As American workers navigate an uncertain job market, one characterized by side hustles and temp gigs, positions at big corporations shine with a special luster.
As American workers navigate an uncertain job market, one characterized by side hustles and temp gigs, positions at big corporations shine with a special luster. Blue-chip companies promise generous benefits, cushy expense accounts and job security, not to mention hefty salaries.
But in a fast-changing labor economy, even that stereotype is fading. For the first time, publicly traded companies must disclose how much they pay rank-and-file workers -- and many of the numbers are underwhelming.
At Citigroup, the Wall Street giant with more than $1 trillion in assets, the median wage in 2017 was a pedestrian $48,249, the company says in a regulatory filing. At Berkshire Hathaway, the investor darling run by billionaire Warren Buffett, the typical salary was $53,510. Tech stalwart IBM reports median pay of $54,491. Rivals Coca-Cola and PepsiCo both pay their typical employee less than $48,000.
Those are living wages, but they’re not Mercedes money. A mid-career teacher in a public school system could expect to make about as much.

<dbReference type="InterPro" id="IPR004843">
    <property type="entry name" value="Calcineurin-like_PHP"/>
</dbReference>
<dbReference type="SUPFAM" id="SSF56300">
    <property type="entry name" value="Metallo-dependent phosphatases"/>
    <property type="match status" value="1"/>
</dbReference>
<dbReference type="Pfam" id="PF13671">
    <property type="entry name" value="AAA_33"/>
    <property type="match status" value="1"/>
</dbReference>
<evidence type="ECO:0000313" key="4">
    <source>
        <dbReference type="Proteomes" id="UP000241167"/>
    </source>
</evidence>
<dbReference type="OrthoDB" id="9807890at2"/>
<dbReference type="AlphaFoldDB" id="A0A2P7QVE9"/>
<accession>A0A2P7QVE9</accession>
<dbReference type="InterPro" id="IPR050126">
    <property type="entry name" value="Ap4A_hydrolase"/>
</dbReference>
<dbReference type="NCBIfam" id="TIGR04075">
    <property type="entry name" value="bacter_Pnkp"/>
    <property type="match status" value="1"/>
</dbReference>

The Palm Beach Post analyzed public filings for more than 100 companies that had disclosed pay as of March 29, including such household names as Allstate (median pay: $81,573), AT&T ($78,437) , Bank of America ($87,115), Ford Motor ($87,783) and Pfizer ($89,206).
The median of the median is the $72,433 paid by United Technologies, the Connecticut-based parent of Pratt & Whitney, Otis elevator and UTC Climate.
Two trends are clear: Corporate paychecks are all over the map, in part because big companies have scattered their workers across the globe. And six-figure salaries are rare at Florida-based companies.
Fully 27 companies reported median wages of less than $50,000, although those employers had large numbers of workers with such low-paying job descriptions as retail clerk, farmworker and prison guard.
Kohl’s, the Wisconsin-based department store chain, said its typical worker made just $8,976 last year. Under Amour says its median employee is a part-timer making $10,686.
Publix said the median employee at Florida’s dominant supermarket chain made $19,531. When the Lakeland-based grocer counted only full-time employees, median pay topped $40,000.
Critics look at the modest pay and see the disappearance of a once-reliable path to the middle class.
“The biggest firms used to offer good career ladders,” said Gerald Davis, a professor at the University of Michigan’s Ross School of Business, professor of Sociology, and author of the book The Vanishing American Corporation. “Now, big corporations are a bunch of grocery stores and Home Depot.”